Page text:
Focusing on Patterton Camp, this intergenerational oral history project has captured much of the history of the camp and its impact on local people between 1939 and 1959.

Around fifty local volunteers, including many young people, received filming, research or oral history training and interviewed over twenty respondents who lived in or near Patterton during WWII and the post-war era of rationing and austerity. Volunteers worked with Dr Sue Morrison, a professional oral historian, to produce audio clips from the oral history archive; others worked with a film maker to film interviews and create short videos. These digital products are available to view on the project website.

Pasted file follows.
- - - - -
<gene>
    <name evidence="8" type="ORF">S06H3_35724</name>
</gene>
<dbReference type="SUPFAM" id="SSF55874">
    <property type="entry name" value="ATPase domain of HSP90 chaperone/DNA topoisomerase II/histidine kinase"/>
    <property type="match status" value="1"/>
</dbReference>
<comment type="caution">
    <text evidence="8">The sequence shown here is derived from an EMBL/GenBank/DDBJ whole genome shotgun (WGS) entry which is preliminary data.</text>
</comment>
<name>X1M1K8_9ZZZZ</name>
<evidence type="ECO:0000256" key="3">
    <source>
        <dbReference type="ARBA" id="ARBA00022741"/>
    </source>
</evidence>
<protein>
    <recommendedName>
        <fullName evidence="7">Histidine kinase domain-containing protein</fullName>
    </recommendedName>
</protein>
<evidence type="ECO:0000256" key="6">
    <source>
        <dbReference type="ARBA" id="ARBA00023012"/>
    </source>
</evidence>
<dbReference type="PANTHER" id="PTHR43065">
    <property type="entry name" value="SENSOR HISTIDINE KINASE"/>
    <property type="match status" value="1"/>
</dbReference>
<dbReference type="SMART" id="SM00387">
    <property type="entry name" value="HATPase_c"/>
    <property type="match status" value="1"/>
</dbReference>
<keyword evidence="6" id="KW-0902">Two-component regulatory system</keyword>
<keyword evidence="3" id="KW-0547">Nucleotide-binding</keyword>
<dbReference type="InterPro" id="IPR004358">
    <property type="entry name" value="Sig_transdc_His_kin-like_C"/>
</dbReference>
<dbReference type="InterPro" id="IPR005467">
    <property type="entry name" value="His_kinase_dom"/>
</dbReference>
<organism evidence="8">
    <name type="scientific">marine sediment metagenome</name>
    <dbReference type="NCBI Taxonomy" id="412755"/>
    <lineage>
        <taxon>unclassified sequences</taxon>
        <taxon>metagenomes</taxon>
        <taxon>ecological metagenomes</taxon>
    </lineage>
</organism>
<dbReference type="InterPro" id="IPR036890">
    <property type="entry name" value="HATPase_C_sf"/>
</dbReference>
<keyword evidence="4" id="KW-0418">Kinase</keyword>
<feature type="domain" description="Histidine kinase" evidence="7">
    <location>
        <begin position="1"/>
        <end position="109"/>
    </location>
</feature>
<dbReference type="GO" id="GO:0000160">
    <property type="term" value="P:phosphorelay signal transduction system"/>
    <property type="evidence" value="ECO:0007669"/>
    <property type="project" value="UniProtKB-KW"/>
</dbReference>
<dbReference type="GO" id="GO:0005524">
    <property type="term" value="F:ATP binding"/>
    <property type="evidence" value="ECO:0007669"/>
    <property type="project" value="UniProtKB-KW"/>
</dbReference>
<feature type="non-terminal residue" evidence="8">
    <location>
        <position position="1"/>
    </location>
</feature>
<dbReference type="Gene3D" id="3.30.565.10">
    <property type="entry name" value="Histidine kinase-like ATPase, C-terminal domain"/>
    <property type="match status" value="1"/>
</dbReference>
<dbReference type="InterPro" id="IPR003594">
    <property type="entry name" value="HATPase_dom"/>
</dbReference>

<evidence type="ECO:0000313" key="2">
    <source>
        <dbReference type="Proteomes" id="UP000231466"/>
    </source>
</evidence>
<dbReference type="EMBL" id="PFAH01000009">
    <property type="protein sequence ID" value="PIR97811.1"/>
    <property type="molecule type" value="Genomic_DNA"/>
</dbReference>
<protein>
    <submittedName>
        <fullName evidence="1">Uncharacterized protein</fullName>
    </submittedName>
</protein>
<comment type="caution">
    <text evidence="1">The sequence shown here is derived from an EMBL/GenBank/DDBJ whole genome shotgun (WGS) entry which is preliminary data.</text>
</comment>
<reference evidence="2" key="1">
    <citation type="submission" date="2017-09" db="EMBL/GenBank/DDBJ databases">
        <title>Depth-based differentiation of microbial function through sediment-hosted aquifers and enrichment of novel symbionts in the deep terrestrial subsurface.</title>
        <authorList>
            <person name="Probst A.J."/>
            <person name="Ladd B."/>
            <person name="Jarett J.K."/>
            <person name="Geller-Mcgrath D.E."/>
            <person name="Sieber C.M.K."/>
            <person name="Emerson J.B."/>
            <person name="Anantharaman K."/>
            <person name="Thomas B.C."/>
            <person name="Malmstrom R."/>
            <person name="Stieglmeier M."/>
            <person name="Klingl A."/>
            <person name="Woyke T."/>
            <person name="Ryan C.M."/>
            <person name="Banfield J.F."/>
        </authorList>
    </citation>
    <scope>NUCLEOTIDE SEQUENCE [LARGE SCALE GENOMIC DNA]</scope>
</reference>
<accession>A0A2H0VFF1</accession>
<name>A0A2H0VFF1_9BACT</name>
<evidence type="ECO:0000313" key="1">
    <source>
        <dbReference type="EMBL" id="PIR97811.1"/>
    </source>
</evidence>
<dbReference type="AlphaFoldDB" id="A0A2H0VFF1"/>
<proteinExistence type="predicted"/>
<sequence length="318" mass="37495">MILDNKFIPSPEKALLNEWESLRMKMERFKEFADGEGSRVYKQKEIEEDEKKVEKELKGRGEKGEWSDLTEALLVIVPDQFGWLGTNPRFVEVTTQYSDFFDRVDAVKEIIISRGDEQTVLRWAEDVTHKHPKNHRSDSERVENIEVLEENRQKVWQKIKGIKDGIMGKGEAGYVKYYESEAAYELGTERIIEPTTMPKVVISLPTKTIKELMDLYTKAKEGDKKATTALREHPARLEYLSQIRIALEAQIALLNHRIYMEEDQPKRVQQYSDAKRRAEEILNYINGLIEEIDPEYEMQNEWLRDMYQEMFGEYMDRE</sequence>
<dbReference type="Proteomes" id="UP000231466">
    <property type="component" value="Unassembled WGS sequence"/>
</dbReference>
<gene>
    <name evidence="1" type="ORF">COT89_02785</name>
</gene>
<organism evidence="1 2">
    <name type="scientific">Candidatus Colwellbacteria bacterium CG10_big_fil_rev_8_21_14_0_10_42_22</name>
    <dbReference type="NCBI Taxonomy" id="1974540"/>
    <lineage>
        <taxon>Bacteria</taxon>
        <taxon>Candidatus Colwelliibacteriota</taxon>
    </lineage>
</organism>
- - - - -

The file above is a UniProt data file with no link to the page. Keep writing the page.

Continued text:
The project offered further opportunities for cross-generational learning through creative activities and exploration of experiences through reminiscence events, public talks and film screenings.  These evoked memories of living near Patterton Camp when Italian and German prisoners of war were there, or when they themselves occupied the camp’s huts after the war, when the shortage of housing stock led families to seek shelter wherever they could. Some of our wonderful respondents also shared with us their wartime recipes, and they gave WWII era dress and make-up tips to volunteers.  Young volunteers even learned how to dance, 1940s style!

Most importantly, this project has resulted in the creation of a unique oral history archive, which is a priceless learning resource for local people and researchers worldwide.

We are grateful to National Lottery Heritage Fund, National Lottery Players, Oral History Research & Training Consultancy, and Communities Past & Futures Society, for their generous support, and, in particular, we extend our deep gratitude to everyone who participated in this hugely successful project.

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